Research Projects

Our research program in computational materials science and engineering is comprised of multiple investigations that span a range of technological applications.  The overarching theme of our investigations is the study of collective phenomena that emerge from the interactions between large numbers of discrete entities including atoms, engineered particles, and even biological entities such as cells.  For example, In crystalline materials, where perfect order is important for specific properties, aggregate behavior between large numbers of atoms can lead to the formation of highly undesirable microstructural defects.

We currently pursue projects in semiconductor materials processing for photovoltaic and microelectronics technologies, colloidal/nanoparticle assembly targeted at creating materials with exotic properties, and multiscale simulation of cellular transport and aggregation in blood flow.  Our efforts also include more fundamental studies aimed at developing new computational methods to increase the application of computer simulation within science and engineering.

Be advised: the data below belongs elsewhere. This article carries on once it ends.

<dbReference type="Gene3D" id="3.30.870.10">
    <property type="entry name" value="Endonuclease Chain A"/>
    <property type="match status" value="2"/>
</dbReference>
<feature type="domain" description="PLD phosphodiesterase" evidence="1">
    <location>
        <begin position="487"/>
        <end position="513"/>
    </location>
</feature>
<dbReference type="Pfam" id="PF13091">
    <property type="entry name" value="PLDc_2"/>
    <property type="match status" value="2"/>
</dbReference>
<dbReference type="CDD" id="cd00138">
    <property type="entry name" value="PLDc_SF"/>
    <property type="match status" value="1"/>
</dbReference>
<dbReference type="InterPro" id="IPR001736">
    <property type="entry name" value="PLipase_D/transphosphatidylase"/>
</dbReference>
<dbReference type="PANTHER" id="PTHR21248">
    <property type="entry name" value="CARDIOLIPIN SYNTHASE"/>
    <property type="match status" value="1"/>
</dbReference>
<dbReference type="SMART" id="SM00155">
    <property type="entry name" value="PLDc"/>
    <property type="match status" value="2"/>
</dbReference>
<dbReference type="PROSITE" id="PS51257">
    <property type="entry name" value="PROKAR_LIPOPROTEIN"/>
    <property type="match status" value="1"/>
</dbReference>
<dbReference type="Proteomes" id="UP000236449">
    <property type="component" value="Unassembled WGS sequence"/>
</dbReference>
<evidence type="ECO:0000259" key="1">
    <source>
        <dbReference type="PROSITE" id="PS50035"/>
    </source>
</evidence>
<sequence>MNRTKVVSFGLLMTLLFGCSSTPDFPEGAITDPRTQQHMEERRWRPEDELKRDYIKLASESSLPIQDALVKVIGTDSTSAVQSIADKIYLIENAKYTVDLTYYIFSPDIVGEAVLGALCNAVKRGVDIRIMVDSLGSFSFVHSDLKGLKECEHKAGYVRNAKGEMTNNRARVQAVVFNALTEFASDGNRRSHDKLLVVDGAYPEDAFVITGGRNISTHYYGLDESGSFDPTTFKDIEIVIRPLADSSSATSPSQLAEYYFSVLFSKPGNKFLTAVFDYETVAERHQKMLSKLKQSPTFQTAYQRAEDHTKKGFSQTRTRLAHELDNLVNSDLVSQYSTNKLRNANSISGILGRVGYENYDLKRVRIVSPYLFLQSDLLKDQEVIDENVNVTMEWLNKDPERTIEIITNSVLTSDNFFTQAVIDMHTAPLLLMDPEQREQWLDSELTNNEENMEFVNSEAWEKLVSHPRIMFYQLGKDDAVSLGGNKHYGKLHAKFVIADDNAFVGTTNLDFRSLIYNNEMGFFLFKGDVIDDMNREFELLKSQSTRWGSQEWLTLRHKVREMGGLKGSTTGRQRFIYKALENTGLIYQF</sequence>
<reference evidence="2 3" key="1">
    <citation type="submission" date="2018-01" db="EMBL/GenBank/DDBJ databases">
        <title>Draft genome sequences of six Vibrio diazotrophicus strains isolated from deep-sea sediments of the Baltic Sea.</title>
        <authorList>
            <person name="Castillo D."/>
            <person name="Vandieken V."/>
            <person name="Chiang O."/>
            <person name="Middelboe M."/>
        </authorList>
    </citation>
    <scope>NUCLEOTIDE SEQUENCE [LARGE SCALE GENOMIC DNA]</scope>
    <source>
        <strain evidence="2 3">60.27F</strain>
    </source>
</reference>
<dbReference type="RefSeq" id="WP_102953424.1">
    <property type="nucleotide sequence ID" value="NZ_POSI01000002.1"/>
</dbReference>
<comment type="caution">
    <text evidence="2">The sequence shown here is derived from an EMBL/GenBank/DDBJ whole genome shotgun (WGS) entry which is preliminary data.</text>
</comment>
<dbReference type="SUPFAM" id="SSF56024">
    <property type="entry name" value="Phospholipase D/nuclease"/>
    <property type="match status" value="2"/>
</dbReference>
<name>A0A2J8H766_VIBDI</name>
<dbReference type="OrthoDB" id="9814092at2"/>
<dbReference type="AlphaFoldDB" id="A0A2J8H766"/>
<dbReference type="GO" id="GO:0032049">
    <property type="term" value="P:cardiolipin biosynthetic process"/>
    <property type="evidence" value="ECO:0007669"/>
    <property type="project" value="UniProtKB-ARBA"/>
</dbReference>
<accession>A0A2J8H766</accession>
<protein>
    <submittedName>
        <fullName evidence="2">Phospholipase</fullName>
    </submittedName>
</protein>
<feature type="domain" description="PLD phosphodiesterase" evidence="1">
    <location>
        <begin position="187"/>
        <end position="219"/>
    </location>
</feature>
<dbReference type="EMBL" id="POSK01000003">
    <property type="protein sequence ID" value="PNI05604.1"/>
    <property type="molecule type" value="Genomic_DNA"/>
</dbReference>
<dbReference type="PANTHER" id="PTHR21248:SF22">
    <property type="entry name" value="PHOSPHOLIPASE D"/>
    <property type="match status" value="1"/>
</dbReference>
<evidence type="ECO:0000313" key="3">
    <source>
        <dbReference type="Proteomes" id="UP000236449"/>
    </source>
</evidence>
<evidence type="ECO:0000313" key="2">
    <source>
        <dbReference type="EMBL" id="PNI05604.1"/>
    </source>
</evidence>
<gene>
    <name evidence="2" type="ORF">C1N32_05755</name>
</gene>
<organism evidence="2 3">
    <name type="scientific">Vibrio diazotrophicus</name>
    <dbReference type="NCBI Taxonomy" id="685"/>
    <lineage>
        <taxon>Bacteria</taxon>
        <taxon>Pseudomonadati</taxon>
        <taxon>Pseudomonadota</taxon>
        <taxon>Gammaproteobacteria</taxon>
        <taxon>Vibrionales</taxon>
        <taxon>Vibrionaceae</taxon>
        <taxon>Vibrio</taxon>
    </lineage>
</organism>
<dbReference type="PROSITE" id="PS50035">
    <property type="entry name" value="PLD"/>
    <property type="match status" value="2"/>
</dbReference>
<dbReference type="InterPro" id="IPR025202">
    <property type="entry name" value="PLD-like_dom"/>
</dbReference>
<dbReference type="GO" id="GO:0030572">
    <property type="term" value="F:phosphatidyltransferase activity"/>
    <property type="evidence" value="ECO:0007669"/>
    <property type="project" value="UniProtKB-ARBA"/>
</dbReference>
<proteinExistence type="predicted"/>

The following vignettes (click to learn more about each one) showcase some of the research projects that we are currently pursuing.  Many of these of projects are being carried out in collaboration with experimentally-focused research groups that provide us with data for model building and in turn use our results to direct and interpret their experiments.  We also collaborate with industry in order to focus our fundamental studies on problems of immediate technological need.  Of course, our projects are continuously evolving as we find new areas of collaboration with experimentalists both here at Penn and at academic institutions and companies across the world.